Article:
Saturday, August 15, 2009

Summer Ephemera Show

One of the reasons that Japanese prints intrigue me so much is that they, and really fine prints in general, always tell a story: a story about a moment in history, or popular culture, or civic debate, or industrial invention, or fashion trends, or even technical developments in printing itself. And in many ways ephemera: paper stuff and collectibles not generally considered fine art, like postcards, menus, posters, product labels, boxes, and travel guides, contain even more more potential for an interesting back story.

When I started my gallery almost two years ago, I had in mind that I would like eventually to have an ephemera show. I was interested in ephemera though I didn't have much knowledge of it as a collecting field. But planning an exhibit, I thought, would give me a chance to learn more and to be a collector, albeit short-term, of all the weird paper stuff that I often saw while searching for Japanese prints, at least until it was ready for sale.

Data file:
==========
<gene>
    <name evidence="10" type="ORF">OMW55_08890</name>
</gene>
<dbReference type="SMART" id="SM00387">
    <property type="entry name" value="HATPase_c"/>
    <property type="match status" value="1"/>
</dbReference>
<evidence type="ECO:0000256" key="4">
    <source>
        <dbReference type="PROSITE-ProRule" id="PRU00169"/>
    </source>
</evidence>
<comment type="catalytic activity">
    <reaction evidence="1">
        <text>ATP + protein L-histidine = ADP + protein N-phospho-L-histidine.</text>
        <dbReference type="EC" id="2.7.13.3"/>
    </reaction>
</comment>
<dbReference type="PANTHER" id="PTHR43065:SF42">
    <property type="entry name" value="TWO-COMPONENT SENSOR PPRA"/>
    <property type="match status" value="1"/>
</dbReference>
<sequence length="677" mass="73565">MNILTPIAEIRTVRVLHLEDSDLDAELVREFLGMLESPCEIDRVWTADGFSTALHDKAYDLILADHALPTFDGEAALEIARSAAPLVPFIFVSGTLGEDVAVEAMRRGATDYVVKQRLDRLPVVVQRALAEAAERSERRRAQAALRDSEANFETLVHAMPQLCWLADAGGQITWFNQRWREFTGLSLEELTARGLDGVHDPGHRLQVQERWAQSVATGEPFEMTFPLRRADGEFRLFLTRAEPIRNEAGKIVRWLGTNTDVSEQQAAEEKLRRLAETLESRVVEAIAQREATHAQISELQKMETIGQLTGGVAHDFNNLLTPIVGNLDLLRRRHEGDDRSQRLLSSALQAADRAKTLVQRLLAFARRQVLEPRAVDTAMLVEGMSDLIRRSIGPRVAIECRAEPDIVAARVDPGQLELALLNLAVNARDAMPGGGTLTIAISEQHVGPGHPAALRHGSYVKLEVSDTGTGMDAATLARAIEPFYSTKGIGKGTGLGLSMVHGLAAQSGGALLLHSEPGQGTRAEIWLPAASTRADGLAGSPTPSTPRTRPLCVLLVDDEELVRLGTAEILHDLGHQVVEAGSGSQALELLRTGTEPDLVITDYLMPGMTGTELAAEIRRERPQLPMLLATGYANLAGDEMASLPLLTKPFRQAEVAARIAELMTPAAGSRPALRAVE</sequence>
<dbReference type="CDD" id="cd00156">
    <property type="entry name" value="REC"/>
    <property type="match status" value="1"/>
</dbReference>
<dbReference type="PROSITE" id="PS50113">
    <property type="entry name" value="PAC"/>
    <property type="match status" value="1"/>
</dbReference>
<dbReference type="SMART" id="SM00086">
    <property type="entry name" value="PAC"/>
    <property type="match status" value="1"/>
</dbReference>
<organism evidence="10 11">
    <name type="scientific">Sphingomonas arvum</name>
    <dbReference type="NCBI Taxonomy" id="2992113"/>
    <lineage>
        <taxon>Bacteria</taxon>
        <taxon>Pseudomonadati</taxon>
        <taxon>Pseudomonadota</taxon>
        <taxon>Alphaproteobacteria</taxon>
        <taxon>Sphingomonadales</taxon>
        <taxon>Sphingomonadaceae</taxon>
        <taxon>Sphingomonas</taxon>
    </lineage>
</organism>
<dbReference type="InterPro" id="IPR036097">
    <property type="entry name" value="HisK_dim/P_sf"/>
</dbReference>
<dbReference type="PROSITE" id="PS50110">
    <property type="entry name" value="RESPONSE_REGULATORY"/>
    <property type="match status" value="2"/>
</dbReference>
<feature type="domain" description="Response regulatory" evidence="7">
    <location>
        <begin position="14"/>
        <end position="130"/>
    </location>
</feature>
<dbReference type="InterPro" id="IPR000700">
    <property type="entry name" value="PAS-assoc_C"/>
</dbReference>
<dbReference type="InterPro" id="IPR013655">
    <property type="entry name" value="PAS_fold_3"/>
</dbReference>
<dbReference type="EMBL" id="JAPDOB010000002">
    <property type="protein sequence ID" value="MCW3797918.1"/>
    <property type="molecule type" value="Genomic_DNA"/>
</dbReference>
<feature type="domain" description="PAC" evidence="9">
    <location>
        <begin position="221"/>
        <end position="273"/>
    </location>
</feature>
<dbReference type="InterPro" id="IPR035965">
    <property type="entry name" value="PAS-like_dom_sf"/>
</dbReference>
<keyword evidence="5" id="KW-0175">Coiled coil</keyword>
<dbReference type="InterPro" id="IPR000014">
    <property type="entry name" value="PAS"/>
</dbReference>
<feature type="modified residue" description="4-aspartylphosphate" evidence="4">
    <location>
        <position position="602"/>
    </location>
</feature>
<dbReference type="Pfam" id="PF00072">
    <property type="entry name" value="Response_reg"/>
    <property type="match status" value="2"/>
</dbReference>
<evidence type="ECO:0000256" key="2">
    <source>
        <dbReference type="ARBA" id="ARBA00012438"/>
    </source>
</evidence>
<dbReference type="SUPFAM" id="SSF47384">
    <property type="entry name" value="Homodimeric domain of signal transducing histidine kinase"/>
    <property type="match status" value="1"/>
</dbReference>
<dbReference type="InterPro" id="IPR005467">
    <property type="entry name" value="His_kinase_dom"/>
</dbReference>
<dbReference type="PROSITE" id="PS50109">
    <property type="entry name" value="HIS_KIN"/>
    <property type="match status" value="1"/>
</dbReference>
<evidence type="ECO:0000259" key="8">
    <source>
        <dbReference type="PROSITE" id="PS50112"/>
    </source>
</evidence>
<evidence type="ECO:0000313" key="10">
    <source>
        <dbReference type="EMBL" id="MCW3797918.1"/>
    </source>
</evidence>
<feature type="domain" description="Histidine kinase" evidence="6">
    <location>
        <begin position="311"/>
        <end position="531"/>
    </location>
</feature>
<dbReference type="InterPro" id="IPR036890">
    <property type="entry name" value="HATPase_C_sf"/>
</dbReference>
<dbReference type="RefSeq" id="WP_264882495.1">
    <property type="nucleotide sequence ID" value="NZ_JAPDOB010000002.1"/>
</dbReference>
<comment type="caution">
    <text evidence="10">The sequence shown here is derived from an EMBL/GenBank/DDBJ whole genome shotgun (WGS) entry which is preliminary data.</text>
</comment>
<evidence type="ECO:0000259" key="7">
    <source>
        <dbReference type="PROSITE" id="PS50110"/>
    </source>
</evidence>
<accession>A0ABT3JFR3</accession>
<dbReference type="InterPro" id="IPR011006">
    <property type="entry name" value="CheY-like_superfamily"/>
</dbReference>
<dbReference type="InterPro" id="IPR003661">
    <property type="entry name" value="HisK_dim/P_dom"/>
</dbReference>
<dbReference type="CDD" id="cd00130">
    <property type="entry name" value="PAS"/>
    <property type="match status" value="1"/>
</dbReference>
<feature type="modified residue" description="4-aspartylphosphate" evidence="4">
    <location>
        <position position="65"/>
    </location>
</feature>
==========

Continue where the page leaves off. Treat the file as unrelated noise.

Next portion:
So here it is, the first annual, Summer Ephemera Show (over at Included are old matchbox labels from the late Meiji period, paper fans from the Taisho period, a pro wrestling poster and a Japanese horror movie poster, some Japanese baseball menko (children's playing cards), and many many postcards from the late 19th century to the 1940s.

In the coming days, I will try to highlight a few pieces from the show along with bits of related unearthed history.